Apr. 19th, 2011

booksofafeather: A book and candlestick, with a feather lying across the pages. (Default)
Short review: A boy feels trapped on the island where he lives and dreams of flying to escape, but finds out that the gift he has been granted is too much for him. This story clearly falls into the category of "be careful what you wish for" stories (even the back of the book has "be careful what you wish for" written on it), about a child doing something foolish against the wishes of his parents, usually because he feels he's stuck in a bad situation, and then turning back to normal realising how lucky he is to have a normal life. It's a story for scared parents to read to their children and hope that they become more careful... not a story that really sparks any child's heart. The story is quite simple and obvious, and there isn't much for winged people... it's not recommended.

Writing: The writing is average and quite simple... this is another children's book that has bad humour too, that makes the story feel less serious and real.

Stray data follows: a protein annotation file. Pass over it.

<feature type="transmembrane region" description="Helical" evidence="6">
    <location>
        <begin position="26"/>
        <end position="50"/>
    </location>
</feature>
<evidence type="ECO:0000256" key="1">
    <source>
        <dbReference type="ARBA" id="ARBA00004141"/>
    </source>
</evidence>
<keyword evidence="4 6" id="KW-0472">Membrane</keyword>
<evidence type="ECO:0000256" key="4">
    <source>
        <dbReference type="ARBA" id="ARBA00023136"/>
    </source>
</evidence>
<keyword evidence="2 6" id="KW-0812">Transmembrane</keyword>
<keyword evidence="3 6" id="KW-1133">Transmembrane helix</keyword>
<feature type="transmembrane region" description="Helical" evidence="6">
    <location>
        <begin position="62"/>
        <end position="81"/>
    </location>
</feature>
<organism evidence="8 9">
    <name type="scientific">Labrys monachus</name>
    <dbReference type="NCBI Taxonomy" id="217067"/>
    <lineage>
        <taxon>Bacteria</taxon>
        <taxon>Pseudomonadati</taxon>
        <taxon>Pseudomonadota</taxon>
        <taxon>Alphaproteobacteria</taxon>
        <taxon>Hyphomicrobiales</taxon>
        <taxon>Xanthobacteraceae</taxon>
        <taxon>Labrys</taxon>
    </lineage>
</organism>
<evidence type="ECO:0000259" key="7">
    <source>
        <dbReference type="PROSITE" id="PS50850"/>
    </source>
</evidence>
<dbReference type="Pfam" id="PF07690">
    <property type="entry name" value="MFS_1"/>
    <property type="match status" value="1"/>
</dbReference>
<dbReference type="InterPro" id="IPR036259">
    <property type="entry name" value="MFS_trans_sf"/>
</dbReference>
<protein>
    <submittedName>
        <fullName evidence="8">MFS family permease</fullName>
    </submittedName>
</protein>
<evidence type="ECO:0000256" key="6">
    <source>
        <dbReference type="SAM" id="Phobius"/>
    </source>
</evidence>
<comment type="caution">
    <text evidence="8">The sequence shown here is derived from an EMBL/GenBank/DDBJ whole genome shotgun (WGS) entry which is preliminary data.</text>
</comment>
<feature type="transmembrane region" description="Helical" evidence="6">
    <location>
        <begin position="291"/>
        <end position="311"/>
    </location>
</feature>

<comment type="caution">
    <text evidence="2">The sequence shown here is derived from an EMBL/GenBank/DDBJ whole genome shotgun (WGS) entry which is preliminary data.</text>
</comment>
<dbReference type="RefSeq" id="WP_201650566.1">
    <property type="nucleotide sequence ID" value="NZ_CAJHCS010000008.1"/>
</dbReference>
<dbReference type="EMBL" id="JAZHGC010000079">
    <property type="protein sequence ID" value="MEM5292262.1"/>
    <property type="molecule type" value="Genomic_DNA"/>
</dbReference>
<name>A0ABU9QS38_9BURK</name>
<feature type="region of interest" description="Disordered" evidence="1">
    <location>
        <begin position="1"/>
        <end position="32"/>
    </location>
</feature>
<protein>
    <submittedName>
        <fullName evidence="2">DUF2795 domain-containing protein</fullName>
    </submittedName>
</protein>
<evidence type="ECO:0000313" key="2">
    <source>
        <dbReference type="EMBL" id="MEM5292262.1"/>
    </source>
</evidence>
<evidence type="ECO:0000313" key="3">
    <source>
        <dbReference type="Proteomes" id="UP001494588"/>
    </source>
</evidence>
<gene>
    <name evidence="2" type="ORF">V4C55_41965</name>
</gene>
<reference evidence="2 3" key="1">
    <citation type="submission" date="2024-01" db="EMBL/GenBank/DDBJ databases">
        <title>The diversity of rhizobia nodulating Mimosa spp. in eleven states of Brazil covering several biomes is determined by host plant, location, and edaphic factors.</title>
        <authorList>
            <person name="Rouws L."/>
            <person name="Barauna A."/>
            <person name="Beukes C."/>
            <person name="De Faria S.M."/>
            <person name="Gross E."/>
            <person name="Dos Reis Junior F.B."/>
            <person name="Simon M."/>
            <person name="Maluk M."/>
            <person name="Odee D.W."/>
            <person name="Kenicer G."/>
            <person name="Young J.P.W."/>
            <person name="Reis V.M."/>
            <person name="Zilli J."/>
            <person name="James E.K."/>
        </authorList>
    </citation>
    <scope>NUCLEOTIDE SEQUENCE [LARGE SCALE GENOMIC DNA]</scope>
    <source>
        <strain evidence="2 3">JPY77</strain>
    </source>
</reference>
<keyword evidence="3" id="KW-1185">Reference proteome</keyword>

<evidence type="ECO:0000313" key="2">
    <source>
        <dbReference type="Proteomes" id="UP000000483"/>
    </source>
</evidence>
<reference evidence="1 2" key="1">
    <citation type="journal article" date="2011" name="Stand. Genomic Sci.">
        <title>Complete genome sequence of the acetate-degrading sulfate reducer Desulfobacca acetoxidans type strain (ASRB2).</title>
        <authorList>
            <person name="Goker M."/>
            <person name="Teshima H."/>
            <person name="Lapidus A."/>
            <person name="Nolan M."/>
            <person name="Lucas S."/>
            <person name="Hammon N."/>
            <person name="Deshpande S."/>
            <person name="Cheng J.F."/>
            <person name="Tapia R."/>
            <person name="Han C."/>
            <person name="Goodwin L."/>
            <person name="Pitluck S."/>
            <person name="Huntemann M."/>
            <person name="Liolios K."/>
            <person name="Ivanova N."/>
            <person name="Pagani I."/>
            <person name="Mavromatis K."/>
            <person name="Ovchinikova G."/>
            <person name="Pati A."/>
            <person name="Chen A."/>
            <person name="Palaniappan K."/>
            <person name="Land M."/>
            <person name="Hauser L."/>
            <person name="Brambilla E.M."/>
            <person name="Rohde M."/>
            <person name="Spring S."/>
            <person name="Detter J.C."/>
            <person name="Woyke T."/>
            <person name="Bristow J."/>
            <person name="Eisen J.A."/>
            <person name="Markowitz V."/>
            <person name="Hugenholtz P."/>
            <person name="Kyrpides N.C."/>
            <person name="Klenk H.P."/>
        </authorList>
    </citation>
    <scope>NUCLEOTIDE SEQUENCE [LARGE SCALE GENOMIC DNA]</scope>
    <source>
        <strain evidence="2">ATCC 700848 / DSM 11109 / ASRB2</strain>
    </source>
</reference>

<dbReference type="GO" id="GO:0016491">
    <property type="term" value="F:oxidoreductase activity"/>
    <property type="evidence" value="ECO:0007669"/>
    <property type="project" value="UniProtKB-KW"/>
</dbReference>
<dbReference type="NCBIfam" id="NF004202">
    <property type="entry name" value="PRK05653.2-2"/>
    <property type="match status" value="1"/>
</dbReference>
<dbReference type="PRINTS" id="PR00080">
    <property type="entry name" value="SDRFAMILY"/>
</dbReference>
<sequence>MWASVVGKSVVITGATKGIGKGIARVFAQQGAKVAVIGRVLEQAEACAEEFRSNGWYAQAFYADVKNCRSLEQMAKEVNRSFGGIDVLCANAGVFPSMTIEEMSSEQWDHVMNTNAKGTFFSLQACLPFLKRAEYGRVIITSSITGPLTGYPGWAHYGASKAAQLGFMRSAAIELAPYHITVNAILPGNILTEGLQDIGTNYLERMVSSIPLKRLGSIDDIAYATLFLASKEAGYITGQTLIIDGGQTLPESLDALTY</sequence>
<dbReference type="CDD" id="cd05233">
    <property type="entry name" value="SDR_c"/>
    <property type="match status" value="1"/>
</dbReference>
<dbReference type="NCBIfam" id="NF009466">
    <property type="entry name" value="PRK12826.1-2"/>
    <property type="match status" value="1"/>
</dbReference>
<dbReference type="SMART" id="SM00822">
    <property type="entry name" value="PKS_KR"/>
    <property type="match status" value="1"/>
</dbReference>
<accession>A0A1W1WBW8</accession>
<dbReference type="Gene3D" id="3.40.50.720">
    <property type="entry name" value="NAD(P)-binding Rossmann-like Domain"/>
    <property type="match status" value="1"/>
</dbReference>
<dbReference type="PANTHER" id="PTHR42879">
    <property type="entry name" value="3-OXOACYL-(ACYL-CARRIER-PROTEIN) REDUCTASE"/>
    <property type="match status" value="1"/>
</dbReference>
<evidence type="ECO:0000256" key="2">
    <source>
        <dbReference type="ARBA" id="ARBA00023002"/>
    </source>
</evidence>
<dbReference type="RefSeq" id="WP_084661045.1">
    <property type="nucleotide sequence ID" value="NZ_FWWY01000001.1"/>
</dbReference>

From a winged person's perspective...: There are a few things in here for winged people, but they are things you can find in much better books too. If you were stuck on an island and this was the only book you had, I can't say "don't read it" because there are a few inspiring parts, but, there's no need to buy it unless you are absolutely collecting every book that mentions winged people and flight. The story talks about "body flying" which is an interesting way of calling what happens in many books, the supernatural flying of humans without wings... body flying is a sport in this world of course and if you do body flying to feel your wings better, you might like this. There are also a few of the usual parts about how flying is natural and everyone dreams of it, and how joyful it is, which are nice but they're the only good thing in the book really.

Trigger warnings: Nothing that I noticed, other than the "just want to be normal" theme, which is not that strong even... the book doesn't deal strongly with the theme of not being a normal person, but, instead, he wants the flying for a practical reason and he gets rid of the flying for a practical reason. It's not much about identity, which makes it not triggery but also makes it not much interesting to this reviewer.

More thoughts... )
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